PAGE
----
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February 2018 Debut of the Month.
Simply superb, this is a dark, gritty and stormingly fast read with real attitude. Formerly of the SAS, John Carr is now working in private security for a Russian, however the past is stalking him, ready to take his legs, and his life. If I tell you that the author James Deegan spent 17 years in the SAS and was described by his commanding officer as one of the most operationally experienced SAS men of his era, it should tell you all you need to know about the validity of his voice. The book begins with the CV of John Carr, it really sets the tone, gives you an understanding of his background, allowing the story to explode from the get-go. James Deegan delivers short punchy sentences, simply told, yet the words took hold of me, dumped me in the middle of the action, made my breath stop and my heart race. Once A Pilgrim bristles with energy and authenticity, it is an addictive, absolute whammy of read and I loved it - highly recommended.
'You couldn't make it up. Brilliant.' Jeffrey Archer 'Decades of war has given James Deegan a natural ability to create a world that is incredibly realistic and exciting. This takes military fiction to a whole new level entirely. Deegan is a master' Tom Marcus Mi5 Survellance officer, Author of Capture or Kill 'Move over Andy McNab and Chris Ryan, there's a new SAS veteran writing thrillers and he's good. Very good.' Stephen Leather John Carr has recently left the SAS, after a long and distinguished career, and is now working for a Russian oligarch in the murky world of private security. But an incident from his past - in which three terrorists were brutally killed - suddenly comes back to haunt him. Tracked by a hitman out for revenge, John Carr is forced to step over the line to defend himself and his family. It's a cruel and violent world - and one he thought he'd left behind. But some wars never end. Patriot Games meets Taken: In Once A Pilgrim, John Carr shows all the Reacher-esque hallmarks of a cold-blooded antihero doing what needs to be done, whatever the consequences. JAMES DEEGAN MC is a fantastic new voice in the thriller genre, writing with unprecedented authority and authenticity. 'Carr is a hero for our times' Daily Mail
|Publication date:||31st May 2018|
|Publisher:||HQ an imprint of HarperCollins Publishers|
|Collections:||70+ Action-Packed Books,|
|Primary Genre||Espionage and Spy Thriller|
In addition to our Lovereading expert opinion some of our Reader Review Panel were also lucky enough to read and review this title.
A story that will keep you gripped to the end.
Meet John Carr, ex SAS man who has found another life since recently leaving. But his past is about to catch up with him and it’s time to return to the old ways.
John Carr has recently left the SAS but the book takes time to share his great achievements and why he was respected in his role. He has forged a new & well paid life for himself where is happy in what he does. But his time in Ireland is about to catch up with him. The police are looking into past cases but not everyone can be trusted and the news of John Carr’s exploits are discovered and revenge is attempted. Fascinating to read about an SAS adventure that takes you into a story that will keep you gripped to the end.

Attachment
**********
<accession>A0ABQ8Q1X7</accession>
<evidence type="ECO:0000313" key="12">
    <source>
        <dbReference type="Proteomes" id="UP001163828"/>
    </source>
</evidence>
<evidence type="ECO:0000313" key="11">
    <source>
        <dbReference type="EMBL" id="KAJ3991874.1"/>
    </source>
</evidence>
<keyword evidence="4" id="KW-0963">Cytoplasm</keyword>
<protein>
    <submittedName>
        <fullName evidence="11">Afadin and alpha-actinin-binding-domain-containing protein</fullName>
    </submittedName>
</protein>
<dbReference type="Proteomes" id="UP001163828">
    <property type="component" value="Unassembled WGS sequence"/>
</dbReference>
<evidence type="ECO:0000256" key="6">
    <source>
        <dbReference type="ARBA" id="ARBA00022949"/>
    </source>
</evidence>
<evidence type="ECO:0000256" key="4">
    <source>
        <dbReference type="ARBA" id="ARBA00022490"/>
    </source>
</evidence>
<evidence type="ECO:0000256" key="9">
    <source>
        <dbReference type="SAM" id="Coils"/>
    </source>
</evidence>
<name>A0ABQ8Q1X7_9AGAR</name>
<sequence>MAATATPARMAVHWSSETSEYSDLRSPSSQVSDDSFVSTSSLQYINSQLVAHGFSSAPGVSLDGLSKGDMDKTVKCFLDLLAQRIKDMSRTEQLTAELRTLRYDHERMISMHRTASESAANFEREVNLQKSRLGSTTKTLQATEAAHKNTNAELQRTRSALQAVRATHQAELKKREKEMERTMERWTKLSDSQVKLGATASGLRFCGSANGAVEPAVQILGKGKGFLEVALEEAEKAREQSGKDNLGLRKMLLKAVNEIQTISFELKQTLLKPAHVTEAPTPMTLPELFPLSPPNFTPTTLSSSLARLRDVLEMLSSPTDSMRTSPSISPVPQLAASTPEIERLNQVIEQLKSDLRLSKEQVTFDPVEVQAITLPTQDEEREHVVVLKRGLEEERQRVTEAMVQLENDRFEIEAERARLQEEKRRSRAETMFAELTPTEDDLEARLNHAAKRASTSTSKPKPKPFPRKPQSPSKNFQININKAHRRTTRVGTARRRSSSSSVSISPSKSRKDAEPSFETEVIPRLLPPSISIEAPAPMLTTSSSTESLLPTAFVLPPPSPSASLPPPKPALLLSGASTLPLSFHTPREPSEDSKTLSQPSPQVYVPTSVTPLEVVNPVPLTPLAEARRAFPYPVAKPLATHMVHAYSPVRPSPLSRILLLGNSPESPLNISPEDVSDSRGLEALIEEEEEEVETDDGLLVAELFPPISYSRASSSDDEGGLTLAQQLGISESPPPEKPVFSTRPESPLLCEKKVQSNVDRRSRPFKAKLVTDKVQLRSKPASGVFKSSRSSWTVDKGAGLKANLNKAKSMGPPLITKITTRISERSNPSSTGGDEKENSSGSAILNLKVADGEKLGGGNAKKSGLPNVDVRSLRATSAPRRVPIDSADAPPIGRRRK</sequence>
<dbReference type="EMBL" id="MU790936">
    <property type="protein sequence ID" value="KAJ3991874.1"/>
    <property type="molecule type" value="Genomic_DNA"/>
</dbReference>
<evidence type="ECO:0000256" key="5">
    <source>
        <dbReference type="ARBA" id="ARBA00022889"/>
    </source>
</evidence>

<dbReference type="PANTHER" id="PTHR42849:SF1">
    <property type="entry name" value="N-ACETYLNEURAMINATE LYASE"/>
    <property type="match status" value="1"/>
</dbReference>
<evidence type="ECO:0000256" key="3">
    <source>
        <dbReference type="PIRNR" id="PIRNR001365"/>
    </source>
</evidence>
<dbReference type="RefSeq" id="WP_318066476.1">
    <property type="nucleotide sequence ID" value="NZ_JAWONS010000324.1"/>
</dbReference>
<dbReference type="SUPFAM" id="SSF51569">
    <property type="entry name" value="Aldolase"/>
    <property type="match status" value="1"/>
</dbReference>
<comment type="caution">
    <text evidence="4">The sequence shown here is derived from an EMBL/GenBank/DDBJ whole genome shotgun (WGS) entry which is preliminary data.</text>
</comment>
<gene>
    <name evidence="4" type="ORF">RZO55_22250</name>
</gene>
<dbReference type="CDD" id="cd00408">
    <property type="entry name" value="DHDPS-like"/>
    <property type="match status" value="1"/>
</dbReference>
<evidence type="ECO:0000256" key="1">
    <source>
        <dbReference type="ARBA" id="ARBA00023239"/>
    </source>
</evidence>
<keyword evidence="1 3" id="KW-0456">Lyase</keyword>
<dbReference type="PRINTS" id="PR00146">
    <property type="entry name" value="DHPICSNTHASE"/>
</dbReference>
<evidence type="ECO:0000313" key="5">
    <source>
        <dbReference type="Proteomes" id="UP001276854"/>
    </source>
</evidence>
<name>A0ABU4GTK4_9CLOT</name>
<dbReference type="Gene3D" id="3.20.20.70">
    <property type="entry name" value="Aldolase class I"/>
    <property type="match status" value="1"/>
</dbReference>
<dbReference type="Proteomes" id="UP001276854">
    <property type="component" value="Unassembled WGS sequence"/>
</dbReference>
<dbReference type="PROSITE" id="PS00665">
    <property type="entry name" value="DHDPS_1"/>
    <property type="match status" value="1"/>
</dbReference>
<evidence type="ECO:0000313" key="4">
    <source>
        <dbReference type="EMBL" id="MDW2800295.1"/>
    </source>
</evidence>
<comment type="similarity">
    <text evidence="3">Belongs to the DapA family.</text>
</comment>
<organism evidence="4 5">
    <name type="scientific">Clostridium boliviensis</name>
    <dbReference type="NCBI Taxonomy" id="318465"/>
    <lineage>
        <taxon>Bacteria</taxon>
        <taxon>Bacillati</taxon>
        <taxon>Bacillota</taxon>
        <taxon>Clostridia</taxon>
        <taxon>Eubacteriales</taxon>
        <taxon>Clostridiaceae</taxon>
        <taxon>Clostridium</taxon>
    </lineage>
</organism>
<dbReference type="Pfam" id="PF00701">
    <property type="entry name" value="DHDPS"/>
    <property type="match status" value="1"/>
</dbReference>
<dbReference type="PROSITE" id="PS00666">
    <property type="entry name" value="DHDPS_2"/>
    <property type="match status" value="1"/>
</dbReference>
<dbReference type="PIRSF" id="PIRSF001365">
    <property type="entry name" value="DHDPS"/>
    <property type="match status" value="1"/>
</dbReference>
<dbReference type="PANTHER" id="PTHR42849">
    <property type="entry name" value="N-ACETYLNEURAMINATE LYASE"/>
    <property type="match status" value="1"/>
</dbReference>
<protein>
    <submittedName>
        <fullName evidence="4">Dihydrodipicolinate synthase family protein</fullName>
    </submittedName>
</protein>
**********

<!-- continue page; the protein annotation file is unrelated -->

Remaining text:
A book I didn't want to put down. Many more to come I hope.
John Carr ex SAS had been deployed to many hot spots while serving. Now Head of UK security for a Russian business man. Always aware of danger, he has a second sense of anything out of the ordinary. This has come in useful when the past comes back to haunt him. Irishman Pat Casey has decided to get back at him and his mate Mick Parry for the death of his brothers.
A gripping and enthralling page turner. You must read this book!
James Deegan has produced a cracking story, fast moving and enthralling. An ex-member of the SAS, he clearly knows his stuff, but also has the ability to write in a way which makes a believable, gripping story, which I stayed up far too late to finish, as I couldn't put it down! The story delves into the history of the troubles in Northern Ireland and shows how our actions in the past can come back to haunt us. The hero, John Carr, is a proper action man, who shows that he can look after himself and those he cares about in a very emphatic way. I thoroughly enjoyed this book and would recommend it as a very good read.
It’s written in short chapters, punchy sentences and authentic dialogue; if you enjoy Lee Childs, Stephen Leather, Chris Ryan, you’ll enjoy James Deegan.
An interesting and authentic take on soldiering in Northern Ireland during the Troubles, and how decisions taken then reverberate decades later.
Once it gets started, this is an absorbing story. The plunge into Northern Ireland at the height of the Troubles is a convincing portrait of the realities of that time, and reminds us how savage and violent that conflict was. Decisions taken then bring consequences decades later.
Coming up to date, the action intensifies between Northern Ireland and UK, including John Carr’s present occupation providing security for a visiting oligarch, demonstrating the different attitudes between modern Russia and England. Body count rises, and it all comes to a satisfactory, if bloody, conclusion, signposting a continuing series.
Quibbles: I’m not sure how relevant the Iraq chapter at the beginning is, which establishes the kind of soldier John Carr is. Likewise the few pages covering his exit interview from SAS, which briefly displays his relationship with the Director, Special Forces. There’s a lot of military slang and acronyms, usually understandable in context, and personally I found the occasional ‘cannae’ and ‘dinnae’ to underline our hero’s Scottish upbringing a bit jarring, but these are minor issues and overall this was a very enjoyable read.
Within a few pages ‘Once a Pilgrim’ has you hooked. The drama, the detail and the way that Deegan uses his military experience to describe the story is amazing. This is a must read for 2018.
Wow wow wow. What a book! From the first few chapters I was hooked and felt an urge to read on. The level of detail and the way in which the story is described keeps you hooked page after page.
The author has clearly used their vast military experience to craft a crime thriller that is up there with any offering from the likes of Lee Child or David Baldacci.
This book should be on any dad/grandad/uncles Christmas list.
I will be keeping an eye out for the anymore books from this author.
Written by an ex SAS officer, this was one of the most exciting thrillers I've read this year. If you love Jack Reacher, you will love John Carr. Waiting with bated breath for the next "Carr" novel.
The blurb on the back says "Patriot Games meets Taken" hmm, let me let you in on a little secret, this is far better! John Carr, ex SAS, is a man not to be messed with. 6ft 2in, just over 15st, broad shouldered, hair black, eyes blue, he can be your best friend or your worst nightmare. Having left the SAS, he is now working for a Russian oligarch as private security, but something that happened years ago, something from his past, is about to resurface. A hitman is out for revenge and John Carr is ready to make his life hell. Written by an ex SAS officer, this was one of the most exciting thrillers I've read this year. If you love Jack Reacher, you will love John Carr. Like Reacher, he is a hero, and I loved every single page of this debut book, waiting with bated breath for the next "Carr" novel.